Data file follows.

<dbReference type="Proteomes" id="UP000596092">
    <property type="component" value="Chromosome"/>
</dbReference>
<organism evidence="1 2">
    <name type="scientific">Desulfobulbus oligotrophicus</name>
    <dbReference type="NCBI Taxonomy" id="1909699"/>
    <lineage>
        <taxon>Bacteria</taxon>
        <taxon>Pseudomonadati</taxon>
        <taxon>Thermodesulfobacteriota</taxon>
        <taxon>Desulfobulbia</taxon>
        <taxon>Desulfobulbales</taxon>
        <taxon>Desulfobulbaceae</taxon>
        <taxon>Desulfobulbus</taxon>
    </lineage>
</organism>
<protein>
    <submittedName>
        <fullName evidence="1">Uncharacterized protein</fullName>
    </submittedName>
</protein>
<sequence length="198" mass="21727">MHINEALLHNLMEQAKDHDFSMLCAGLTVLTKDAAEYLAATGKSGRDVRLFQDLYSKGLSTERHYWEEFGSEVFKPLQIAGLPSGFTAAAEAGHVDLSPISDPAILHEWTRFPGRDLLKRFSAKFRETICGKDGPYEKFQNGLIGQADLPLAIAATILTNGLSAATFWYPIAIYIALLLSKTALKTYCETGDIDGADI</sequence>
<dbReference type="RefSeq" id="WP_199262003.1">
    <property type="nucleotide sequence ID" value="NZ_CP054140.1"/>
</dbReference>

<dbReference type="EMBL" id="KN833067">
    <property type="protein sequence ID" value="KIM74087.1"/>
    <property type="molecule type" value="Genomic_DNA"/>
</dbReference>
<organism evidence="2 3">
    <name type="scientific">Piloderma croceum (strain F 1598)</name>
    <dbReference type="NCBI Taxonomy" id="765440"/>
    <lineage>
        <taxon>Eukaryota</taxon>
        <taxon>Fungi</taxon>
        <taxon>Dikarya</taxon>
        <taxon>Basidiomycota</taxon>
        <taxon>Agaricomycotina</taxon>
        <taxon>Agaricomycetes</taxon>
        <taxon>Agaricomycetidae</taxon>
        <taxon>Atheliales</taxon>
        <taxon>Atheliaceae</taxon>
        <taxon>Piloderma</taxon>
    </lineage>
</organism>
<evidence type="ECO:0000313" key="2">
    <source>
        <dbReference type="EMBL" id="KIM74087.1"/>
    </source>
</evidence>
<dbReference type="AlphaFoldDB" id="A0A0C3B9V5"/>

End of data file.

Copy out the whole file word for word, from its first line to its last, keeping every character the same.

<dbReference type="Proteomes" id="UP000596092">
    <property type="component" value="Chromosome"/>
</dbReference>
<organism evidence="1 2">
    <name type="scientific">Desulfobulbus oligotrophicus</name>
    <dbReference type="NCBI Taxonomy" id="1909699"/>
    <lineage>
        <taxon>Bacteria</taxon>
        <taxon>Pseudomonadati</taxon>
        <taxon>Thermodesulfobacteriota</taxon>
        <taxon>Desulfobulbia</taxon>
        <taxon>Desulfobulbales</taxon>
        <taxon>Desulfobulbaceae</taxon>
        <taxon>Desulfobulbus</taxon>
    </lineage>
</organism>
<protein>
    <submittedName>
        <fullName evidence="1">Uncharacterized protein</fullName>
    </submittedName>
</protein>
<sequence length="198" mass="21727">MHINEALLHNLMEQAKDHDFSMLCAGLTVLTKDAAEYLAATGKSGRDVRLFQDLYSKGLSTERHYWEEFGSEVFKPLQIAGLPSGFTAAAEAGHVDLSPISDPAILHEWTRFPGRDLLKRFSAKFRETICGKDGPYEKFQNGLIGQADLPLAIAATILTNGLSAATFWYPIAIYIALLLSKTALKTYCETGDIDGADI</sequence>
<dbReference type="RefSeq" id="WP_199262003.1">
    <property type="nucleotide sequence ID" value="NZ_CP054140.1"/>
</dbReference>

<dbReference type="EMBL" id="KN833067">
    <property type="protein sequence ID" value="KIM74087.1"/>
    <property type="molecule type" value="Genomic_DNA"/>
</dbReference>
<organism evidence="2 3">
    <name type="scientific">Piloderma croceum (strain F 1598)</name>
    <dbReference type="NCBI Taxonomy" id="765440"/>
    <lineage>
        <taxon>Eukaryota</taxon>
        <taxon>Fungi</taxon>
        <taxon>Dikarya</taxon>
        <taxon>Basidiomycota</taxon>
        <taxon>Agaricomycotina</taxon>
        <taxon>Agaricomycetes</taxon>
        <taxon>Agaricomycetidae</taxon>
        <taxon>Atheliales</taxon>
        <taxon>Atheliaceae</taxon>
        <taxon>Piloderma</taxon>
    </lineage>
</organism>
<evidence type="ECO:0000313" key="2">
    <source>
        <dbReference type="EMBL" id="KIM74087.1"/>
    </source>
</evidence>
<dbReference type="AlphaFoldDB" id="A0A0C3B9V5"/>